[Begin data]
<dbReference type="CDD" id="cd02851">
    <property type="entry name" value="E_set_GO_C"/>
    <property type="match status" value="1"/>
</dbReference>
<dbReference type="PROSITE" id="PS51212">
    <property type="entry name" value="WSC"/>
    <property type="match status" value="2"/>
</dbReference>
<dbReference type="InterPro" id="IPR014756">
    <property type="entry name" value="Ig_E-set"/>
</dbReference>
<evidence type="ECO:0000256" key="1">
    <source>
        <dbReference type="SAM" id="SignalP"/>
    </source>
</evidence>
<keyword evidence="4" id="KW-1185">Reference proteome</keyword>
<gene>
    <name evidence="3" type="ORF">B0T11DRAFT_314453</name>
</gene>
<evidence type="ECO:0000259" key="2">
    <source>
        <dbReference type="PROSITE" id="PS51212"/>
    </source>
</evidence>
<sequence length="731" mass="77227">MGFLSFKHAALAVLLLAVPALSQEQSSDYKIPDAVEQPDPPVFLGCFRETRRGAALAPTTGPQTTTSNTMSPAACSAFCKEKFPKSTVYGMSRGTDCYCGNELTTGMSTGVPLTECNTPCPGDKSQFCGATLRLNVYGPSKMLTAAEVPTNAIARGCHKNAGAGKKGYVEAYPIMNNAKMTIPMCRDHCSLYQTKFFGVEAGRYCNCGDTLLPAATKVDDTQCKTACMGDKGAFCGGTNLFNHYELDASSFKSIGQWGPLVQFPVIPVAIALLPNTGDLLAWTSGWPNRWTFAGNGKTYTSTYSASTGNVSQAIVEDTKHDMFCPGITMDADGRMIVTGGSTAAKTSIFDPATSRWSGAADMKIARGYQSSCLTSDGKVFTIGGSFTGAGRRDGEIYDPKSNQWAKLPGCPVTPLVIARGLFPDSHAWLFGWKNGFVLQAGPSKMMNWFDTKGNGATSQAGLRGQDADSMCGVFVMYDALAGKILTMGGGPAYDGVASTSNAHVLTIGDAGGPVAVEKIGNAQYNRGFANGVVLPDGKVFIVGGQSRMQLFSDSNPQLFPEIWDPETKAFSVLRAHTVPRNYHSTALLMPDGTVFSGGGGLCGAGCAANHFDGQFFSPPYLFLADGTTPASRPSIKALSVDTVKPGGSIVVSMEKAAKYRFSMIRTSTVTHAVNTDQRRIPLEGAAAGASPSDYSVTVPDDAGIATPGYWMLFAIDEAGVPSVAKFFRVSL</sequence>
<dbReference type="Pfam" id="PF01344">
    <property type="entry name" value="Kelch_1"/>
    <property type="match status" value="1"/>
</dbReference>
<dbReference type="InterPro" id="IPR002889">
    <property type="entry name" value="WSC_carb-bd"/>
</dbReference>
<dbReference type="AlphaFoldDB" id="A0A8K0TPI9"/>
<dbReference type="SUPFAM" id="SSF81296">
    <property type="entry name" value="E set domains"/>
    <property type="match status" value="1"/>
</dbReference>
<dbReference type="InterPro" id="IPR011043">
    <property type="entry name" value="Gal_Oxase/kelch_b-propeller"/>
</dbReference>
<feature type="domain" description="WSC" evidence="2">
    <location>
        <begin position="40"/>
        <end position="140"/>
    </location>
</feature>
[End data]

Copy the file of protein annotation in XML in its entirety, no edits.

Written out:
<dbReference type="CDD" id="cd02851">
    <property type="entry name" value="E_set_GO_C"/>
    <property type="match status" value="1"/>
</dbReference>
<dbReference type="PROSITE" id="PS51212">
    <property type="entry name" value="WSC"/>
    <property type="match status" value="2"/>
</dbReference>
<dbReference type="InterPro" id="IPR014756">
    <property type="entry name" value="Ig_E-set"/>
</dbReference>
<evidence type="ECO:0000256" key="1">
    <source>
        <dbReference type="SAM" id="SignalP"/>
    </source>
</evidence>
<keyword evidence="4" id="KW-1185">Reference proteome</keyword>
<gene>
    <name evidence="3" type="ORF">B0T11DRAFT_314453</name>
</gene>
<evidence type="ECO:0000259" key="2">
    <source>
        <dbReference type="PROSITE" id="PS51212"/>
    </source>
</evidence>
<sequence length="731" mass="77227">MGFLSFKHAALAVLLLAVPALSQEQSSDYKIPDAVEQPDPPVFLGCFRETRRGAALAPTTGPQTTTSNTMSPAACSAFCKEKFPKSTVYGMSRGTDCYCGNELTTGMSTGVPLTECNTPCPGDKSQFCGATLRLNVYGPSKMLTAAEVPTNAIARGCHKNAGAGKKGYVEAYPIMNNAKMTIPMCRDHCSLYQTKFFGVEAGRYCNCGDTLLPAATKVDDTQCKTACMGDKGAFCGGTNLFNHYELDASSFKSIGQWGPLVQFPVIPVAIALLPNTGDLLAWTSGWPNRWTFAGNGKTYTSTYSASTGNVSQAIVEDTKHDMFCPGITMDADGRMIVTGGSTAAKTSIFDPATSRWSGAADMKIARGYQSSCLTSDGKVFTIGGSFTGAGRRDGEIYDPKSNQWAKLPGCPVTPLVIARGLFPDSHAWLFGWKNGFVLQAGPSKMMNWFDTKGNGATSQAGLRGQDADSMCGVFVMYDALAGKILTMGGGPAYDGVASTSNAHVLTIGDAGGPVAVEKIGNAQYNRGFANGVVLPDGKVFIVGGQSRMQLFSDSNPQLFPEIWDPETKAFSVLRAHTVPRNYHSTALLMPDGTVFSGGGGLCGAGCAANHFDGQFFSPPYLFLADGTTPASRPSIKALSVDTVKPGGSIVVSMEKAAKYRFSMIRTSTVTHAVNTDQRRIPLEGAAAGASPSDYSVTVPDDAGIATPGYWMLFAIDEAGVPSVAKFFRVSL</sequence>
<dbReference type="Pfam" id="PF01344">
    <property type="entry name" value="Kelch_1"/>
    <property type="match status" value="1"/>
</dbReference>
<dbReference type="InterPro" id="IPR002889">
    <property type="entry name" value="WSC_carb-bd"/>
</dbReference>
<dbReference type="AlphaFoldDB" id="A0A8K0TPI9"/>
<dbReference type="SUPFAM" id="SSF81296">
    <property type="entry name" value="E set domains"/>
    <property type="match status" value="1"/>
</dbReference>
<dbReference type="InterPro" id="IPR011043">
    <property type="entry name" value="Gal_Oxase/kelch_b-propeller"/>
</dbReference>
<feature type="domain" description="WSC" evidence="2">
    <location>
        <begin position="40"/>
        <end position="140"/>
    </location>
</feature>